A Double Top on the S&P 500?

I rarely put much emphasis on technical analysis of individual stocks. Reading charts can work, but only in the absence of material new information. Without meaningful newsflow, technical indicators will often hold up because everybody is looking at the same thing and traders will act similarly, thereby allowing the technical analysis to become a self-fulfilling prophecy.

However, as soon as the company reports earnings, receives an analyst upgrade, or announces a merger (among dozens of other possible catalysts), chart reading goes out the window in favor of a necessary revaluation of the company’s shares based on new revelations.

With indexes, however, technical analysis has a bit more merit. Many hedge funds trade the indexes as a whole, as well as individual stocks. Newsflow for an entire index, the S&P 500 for example, doesn’t occur. The S&P doesn’t report earnings. Wall Street research departments don’t have analysts covering indexes. As a result, the double top that formed recently on the S&P 500 could be concerning.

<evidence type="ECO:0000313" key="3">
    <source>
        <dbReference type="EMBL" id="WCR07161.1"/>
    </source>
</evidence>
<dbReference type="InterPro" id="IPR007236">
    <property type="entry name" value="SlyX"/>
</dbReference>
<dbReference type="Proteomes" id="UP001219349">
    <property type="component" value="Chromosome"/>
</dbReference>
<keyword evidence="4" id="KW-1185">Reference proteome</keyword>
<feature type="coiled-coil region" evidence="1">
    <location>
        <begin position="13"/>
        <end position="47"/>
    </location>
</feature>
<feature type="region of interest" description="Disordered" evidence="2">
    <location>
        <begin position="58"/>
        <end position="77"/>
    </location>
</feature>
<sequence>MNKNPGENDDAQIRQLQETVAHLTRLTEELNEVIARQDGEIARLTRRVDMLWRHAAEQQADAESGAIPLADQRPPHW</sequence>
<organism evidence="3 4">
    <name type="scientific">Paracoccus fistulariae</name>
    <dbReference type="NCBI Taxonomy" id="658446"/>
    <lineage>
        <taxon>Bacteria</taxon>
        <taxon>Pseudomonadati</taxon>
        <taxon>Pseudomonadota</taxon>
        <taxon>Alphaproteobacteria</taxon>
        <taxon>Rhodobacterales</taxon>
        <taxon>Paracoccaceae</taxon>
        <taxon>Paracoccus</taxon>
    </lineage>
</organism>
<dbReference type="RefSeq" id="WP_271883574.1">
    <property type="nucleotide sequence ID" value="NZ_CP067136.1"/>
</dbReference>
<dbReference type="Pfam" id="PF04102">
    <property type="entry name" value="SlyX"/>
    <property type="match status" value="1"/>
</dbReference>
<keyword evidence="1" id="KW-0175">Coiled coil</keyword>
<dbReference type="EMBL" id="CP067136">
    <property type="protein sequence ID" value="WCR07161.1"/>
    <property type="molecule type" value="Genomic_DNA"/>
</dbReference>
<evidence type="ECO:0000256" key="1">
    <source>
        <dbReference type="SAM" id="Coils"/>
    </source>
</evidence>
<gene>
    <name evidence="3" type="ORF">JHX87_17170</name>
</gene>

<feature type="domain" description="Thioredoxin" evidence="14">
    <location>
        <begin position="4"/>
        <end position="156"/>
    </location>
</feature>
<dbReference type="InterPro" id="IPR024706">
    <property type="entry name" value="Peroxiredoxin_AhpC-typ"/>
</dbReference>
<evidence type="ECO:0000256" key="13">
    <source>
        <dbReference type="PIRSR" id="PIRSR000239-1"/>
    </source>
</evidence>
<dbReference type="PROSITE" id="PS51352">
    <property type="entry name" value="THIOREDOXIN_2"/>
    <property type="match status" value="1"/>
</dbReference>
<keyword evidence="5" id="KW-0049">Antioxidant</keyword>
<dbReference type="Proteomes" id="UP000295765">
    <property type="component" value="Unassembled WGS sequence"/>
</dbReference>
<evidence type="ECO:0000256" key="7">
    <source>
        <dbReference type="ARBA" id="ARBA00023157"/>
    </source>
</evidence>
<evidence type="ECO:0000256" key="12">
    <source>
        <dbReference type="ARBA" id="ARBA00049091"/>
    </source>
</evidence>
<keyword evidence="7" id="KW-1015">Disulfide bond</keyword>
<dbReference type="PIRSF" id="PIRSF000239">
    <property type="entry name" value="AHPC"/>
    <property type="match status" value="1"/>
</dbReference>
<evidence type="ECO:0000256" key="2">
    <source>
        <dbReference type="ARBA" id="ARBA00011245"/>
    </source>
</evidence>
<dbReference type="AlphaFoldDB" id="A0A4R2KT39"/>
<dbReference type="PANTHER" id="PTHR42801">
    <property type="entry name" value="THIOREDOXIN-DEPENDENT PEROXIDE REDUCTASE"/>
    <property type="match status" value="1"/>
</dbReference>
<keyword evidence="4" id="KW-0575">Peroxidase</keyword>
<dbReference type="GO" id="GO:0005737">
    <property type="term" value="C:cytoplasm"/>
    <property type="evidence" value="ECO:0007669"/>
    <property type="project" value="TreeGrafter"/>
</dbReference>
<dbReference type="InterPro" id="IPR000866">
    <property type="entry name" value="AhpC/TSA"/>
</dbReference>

Traders focused on indexes could very well use that formation as a reason to sell, and not only their index ETF’s and futures, but their stock holdings as well (based not on company fundamentals but rather index technicals). Despite a nice move higher in February, the market is still down for the year, as January’s drop has yet to be fully recouped.

If we can’t break the overhead resistance in the 1,212-1,213 area on the S&P, the recent rally might not continue very much longer. Interestingly, the market opened the year at 1,212, which turned out to be the high for this week before we headed south once again.

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